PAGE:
Gawking at Ford’s Theatre

That Creepiness at the Crossroads of Tourism and Assassination

Is gawking at the presidential box at Ford's Theatre creepy? Photo credit: M. Ciavardini

Is gawking at the presidential box at Ford’s Theatre creepy?
Photo credit: M. Ciavardini

Despite living in the District of Columbia for more than a decade, I always dodged visits to Ford’s Theatre, the site of Abraham Lincoln’s assassination by actor John Wilkes Booth. “Too many fourth-graders on a field trip,” I’d mutter, dismissing the long lines snaking outside the venue’s doors. Really, what are all of them going to see?

That box, of course. The museum in the building’s basement provides a quick recap of where the nation was, and where Lincoln was, and what Booth and his co-conspirators were up to back in 1865. Finally visiting this space, just ahead of a busload of middle-schoolers, I am not patient enough to read all of the panels to learn when Booth became radicalized. In this part of my tour, I am most mesmerized by the gun, and the bullet, that killed the 16th president. The gun is small, the sort of thing that could definitely fit into a purse. The bullet is smaller than a marble.

Why do people go to Ford’s Theater? To see the presidential box, the stage, to imagine the drama of a gun shot in a theater lit by something other than electricity, to watch the lone gunman leap from that box quite a length to the stage, and to flee.

John Wilkes Booth leapt to the stage from the presidential box after shooting Abraham Lincoln. Photo credit: M. Ciavardini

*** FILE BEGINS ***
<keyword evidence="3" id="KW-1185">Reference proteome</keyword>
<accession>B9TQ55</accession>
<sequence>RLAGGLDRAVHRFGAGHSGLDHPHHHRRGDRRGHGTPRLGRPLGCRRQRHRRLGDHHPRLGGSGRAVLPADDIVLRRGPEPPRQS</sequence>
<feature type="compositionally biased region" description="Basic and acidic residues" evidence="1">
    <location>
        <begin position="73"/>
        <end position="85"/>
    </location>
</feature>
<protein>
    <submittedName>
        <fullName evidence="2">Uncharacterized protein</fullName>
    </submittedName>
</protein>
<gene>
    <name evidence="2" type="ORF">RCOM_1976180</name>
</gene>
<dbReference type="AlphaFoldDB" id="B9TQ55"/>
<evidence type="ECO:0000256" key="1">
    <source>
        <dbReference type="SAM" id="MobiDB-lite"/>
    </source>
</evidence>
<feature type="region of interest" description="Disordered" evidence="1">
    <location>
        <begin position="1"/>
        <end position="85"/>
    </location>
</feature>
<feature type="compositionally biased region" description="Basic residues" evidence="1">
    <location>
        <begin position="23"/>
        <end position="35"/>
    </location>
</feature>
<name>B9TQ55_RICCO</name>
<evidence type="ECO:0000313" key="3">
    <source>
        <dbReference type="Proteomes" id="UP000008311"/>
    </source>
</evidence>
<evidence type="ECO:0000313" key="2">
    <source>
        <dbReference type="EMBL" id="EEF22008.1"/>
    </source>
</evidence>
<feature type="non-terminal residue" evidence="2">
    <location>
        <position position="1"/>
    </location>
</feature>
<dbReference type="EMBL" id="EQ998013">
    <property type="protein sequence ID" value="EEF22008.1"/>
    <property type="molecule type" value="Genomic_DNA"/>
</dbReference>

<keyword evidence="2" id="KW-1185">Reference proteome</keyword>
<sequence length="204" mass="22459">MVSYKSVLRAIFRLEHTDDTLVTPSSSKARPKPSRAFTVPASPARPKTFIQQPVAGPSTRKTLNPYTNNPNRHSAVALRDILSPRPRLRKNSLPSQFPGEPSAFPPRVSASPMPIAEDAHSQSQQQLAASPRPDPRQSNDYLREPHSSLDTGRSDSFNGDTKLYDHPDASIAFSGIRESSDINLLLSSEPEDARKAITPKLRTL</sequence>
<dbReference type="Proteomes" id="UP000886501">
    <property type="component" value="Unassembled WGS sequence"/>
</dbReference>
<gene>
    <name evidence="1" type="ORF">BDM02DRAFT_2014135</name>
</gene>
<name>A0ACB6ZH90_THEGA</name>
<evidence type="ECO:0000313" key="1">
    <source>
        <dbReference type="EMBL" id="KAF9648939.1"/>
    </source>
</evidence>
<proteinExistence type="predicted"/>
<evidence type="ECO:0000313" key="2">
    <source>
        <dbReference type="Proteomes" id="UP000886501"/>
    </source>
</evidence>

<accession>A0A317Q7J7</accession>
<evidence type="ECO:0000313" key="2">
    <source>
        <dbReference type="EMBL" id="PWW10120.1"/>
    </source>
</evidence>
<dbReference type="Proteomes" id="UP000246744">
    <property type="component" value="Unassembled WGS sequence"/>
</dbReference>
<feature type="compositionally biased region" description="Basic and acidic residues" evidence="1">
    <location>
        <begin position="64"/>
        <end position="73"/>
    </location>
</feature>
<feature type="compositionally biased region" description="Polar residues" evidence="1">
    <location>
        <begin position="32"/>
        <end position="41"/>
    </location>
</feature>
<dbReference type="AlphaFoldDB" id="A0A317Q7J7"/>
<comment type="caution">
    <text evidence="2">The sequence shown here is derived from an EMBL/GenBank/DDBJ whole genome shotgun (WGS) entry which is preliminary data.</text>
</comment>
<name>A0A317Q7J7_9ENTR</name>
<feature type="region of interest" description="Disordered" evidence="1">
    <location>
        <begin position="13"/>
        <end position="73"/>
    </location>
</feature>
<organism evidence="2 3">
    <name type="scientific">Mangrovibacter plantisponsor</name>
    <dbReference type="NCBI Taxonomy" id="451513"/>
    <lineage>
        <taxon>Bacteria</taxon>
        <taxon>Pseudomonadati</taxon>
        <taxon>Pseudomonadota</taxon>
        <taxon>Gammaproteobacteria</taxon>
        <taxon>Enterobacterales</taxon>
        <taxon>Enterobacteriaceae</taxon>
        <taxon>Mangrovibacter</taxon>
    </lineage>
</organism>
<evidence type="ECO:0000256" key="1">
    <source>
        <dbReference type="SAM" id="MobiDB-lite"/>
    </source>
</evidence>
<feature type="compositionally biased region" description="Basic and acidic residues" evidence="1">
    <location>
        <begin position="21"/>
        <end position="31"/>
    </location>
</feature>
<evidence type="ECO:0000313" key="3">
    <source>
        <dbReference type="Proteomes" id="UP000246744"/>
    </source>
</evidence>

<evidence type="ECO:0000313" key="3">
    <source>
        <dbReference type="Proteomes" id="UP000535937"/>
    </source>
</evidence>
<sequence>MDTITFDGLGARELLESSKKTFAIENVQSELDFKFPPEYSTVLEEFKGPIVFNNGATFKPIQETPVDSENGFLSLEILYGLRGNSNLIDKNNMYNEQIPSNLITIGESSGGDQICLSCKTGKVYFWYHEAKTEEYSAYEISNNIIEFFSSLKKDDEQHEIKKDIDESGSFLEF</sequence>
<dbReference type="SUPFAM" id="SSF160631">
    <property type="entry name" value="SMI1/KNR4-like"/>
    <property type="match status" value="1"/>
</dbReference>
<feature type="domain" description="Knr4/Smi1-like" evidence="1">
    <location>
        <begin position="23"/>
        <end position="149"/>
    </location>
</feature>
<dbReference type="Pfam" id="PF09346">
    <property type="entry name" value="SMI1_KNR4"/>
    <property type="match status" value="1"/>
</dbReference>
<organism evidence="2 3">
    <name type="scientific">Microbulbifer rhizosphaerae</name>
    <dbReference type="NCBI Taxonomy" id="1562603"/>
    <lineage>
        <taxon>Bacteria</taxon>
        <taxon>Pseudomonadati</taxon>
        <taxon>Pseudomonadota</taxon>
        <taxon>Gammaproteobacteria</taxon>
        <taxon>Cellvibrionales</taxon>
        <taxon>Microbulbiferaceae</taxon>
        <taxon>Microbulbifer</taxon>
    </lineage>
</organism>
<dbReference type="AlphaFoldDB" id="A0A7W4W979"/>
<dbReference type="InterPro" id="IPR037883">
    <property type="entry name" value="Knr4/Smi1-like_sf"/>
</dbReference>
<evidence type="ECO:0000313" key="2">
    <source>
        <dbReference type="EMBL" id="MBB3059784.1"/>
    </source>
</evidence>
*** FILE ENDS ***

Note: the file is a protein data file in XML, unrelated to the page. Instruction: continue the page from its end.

John Wilkes Booth leapt to the stage from the presidential box after shooting Abraham Lincoln.
Photo credit: M. Ciavardini

What do we learn by looking at this space? That the president, until then, was still free; he felt comfortable going to a show on Easter weekend. Is it wrong to think about whether you would have planned it quite as Booth did?

Visitors can sit in the chairs of this working theater and see how close they would have been to the president if they had been there then. They can wonder how Booth escaped a roomful of theater-goers and begin to appreciate the element of surprise. Did audience members remain in their seats, stunned? What really went down that night? Why are tourists so drawn to the place still?

It brings Lincoln alive. We see a suit of his and marvel, not so much at how tall he was, but about how small—the shoulders are narrow, the pants slim.

Visitors to the Lincoln Memorial are reminded they are in a temple. Photo credit: M. Ciavardini

Visitors to the Lincoln Memorial are reminded they are in a temple.
Photo credit: M. Ciavardini

The opportunities to learn about Lincoln in Washington are so polarized. On one end of the National Mall is a temple where we are called to worship him, to deify a president. Over on 10th between E and F Streets, we are shown that he was really just a man, unable to rise again from one man’s vengeful act.

Which Lincoln do we prefer, God or theater-goer?

The presidential prison, 2015 Photo credit: M. Ciavardini

The presidential prison, 2015
Photo credit: M. Ciavardini

Personally, I’m all for his flaws and his Friday night out. Being president today means a term in a prison. Lincoln’s life may have ended badly, but at least he still got to live it.

—Lori Tripoli

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